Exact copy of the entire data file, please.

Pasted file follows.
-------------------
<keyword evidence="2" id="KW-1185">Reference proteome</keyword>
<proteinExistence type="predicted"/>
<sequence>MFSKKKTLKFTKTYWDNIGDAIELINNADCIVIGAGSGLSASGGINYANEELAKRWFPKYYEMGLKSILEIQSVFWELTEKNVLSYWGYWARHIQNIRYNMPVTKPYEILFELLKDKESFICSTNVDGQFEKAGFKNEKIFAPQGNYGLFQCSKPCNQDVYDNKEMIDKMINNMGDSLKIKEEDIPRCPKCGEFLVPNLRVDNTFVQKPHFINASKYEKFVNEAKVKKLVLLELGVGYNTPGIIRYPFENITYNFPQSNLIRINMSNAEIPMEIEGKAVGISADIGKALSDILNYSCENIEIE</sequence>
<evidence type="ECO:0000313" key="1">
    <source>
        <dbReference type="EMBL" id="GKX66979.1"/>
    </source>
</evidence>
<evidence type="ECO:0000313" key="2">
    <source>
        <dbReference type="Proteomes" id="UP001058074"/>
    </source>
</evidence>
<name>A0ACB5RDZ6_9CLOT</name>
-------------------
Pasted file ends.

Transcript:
<keyword evidence="2" id="KW-1185">Reference proteome</keyword>
<proteinExistence type="predicted"/>
<sequence>MFSKKKTLKFTKTYWDNIGDAIELINNADCIVIGAGSGLSASGGINYANEELAKRWFPKYYEMGLKSILEIQSVFWELTEKNVLSYWGYWARHIQNIRYNMPVTKPYEILFELLKDKESFICSTNVDGQFEKAGFKNEKIFAPQGNYGLFQCSKPCNQDVYDNKEMIDKMINNMGDSLKIKEEDIPRCPKCGEFLVPNLRVDNTFVQKPHFINASKYEKFVNEAKVKKLVLLELGVGYNTPGIIRYPFENITYNFPQSNLIRINMSNAEIPMEIEGKAVGISADIGKALSDILNYSCENIEIE</sequence>
<evidence type="ECO:0000313" key="1">
    <source>
        <dbReference type="EMBL" id="GKX66979.1"/>
    </source>
</evidence>
<evidence type="ECO:0000313" key="2">
    <source>
        <dbReference type="Proteomes" id="UP001058074"/>
    </source>
</evidence>
<name>A0ACB5RDZ6_9CLOT</name>